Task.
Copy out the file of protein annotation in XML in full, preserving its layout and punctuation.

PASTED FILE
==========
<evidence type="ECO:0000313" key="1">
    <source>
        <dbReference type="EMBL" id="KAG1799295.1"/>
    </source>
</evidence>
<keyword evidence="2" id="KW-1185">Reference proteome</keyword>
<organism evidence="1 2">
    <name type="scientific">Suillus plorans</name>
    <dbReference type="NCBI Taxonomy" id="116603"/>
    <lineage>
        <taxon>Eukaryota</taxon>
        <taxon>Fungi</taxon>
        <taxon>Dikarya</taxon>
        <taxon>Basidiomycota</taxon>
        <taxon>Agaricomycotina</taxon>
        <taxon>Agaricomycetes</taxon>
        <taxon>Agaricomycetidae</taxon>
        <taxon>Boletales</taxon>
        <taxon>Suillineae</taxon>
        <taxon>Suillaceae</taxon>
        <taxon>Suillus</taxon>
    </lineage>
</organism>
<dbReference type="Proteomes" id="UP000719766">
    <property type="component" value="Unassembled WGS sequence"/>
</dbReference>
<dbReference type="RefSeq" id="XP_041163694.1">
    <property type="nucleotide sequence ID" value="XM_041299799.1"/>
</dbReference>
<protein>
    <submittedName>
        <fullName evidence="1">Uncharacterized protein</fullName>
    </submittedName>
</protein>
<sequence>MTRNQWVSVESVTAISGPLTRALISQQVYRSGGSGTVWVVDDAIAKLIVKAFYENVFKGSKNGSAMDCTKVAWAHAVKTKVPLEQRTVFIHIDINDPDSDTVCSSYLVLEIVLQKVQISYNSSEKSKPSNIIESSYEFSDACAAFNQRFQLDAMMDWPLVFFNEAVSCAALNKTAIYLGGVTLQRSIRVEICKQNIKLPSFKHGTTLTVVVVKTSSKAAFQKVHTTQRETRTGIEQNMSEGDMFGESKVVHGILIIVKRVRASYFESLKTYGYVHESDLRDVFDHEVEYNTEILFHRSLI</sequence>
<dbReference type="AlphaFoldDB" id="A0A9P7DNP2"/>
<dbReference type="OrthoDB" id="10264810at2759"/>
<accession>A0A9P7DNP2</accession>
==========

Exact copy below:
<evidence type="ECO:0000313" key="1">
    <source>
        <dbReference type="EMBL" id="KAG1799295.1"/>
    </source>
</evidence>
<keyword evidence="2" id="KW-1185">Reference proteome</keyword>
<organism evidence="1 2">
    <name type="scientific">Suillus plorans</name>
    <dbReference type="NCBI Taxonomy" id="116603"/>
    <lineage>
        <taxon>Eukaryota</taxon>
        <taxon>Fungi</taxon>
        <taxon>Dikarya</taxon>
        <taxon>Basidiomycota</taxon>
        <taxon>Agaricomycotina</taxon>
        <taxon>Agaricomycetes</taxon>
        <taxon>Agaricomycetidae</taxon>
        <taxon>Boletales</taxon>
        <taxon>Suillineae</taxon>
        <taxon>Suillaceae</taxon>
        <taxon>Suillus</taxon>
    </lineage>
</organism>
<dbReference type="Proteomes" id="UP000719766">
    <property type="component" value="Unassembled WGS sequence"/>
</dbReference>
<dbReference type="RefSeq" id="XP_041163694.1">
    <property type="nucleotide sequence ID" value="XM_041299799.1"/>
</dbReference>
<protein>
    <submittedName>
        <fullName evidence="1">Uncharacterized protein</fullName>
    </submittedName>
</protein>
<sequence>MTRNQWVSVESVTAISGPLTRALISQQVYRSGGSGTVWVVDDAIAKLIVKAFYENVFKGSKNGSAMDCTKVAWAHAVKTKVPLEQRTVFIHIDINDPDSDTVCSSYLVLEIVLQKVQISYNSSEKSKPSNIIESSYEFSDACAAFNQRFQLDAMMDWPLVFFNEAVSCAALNKTAIYLGGVTLQRSIRVEICKQNIKLPSFKHGTTLTVVVVKTSSKAAFQKVHTTQRETRTGIEQNMSEGDMFGESKVVHGILIIVKRVRASYFESLKTYGYVHESDLRDVFDHEVEYNTEILFHRSLI</sequence>
<dbReference type="AlphaFoldDB" id="A0A9P7DNP2"/>
<dbReference type="OrthoDB" id="10264810at2759"/>
<accession>A0A9P7DNP2</accession>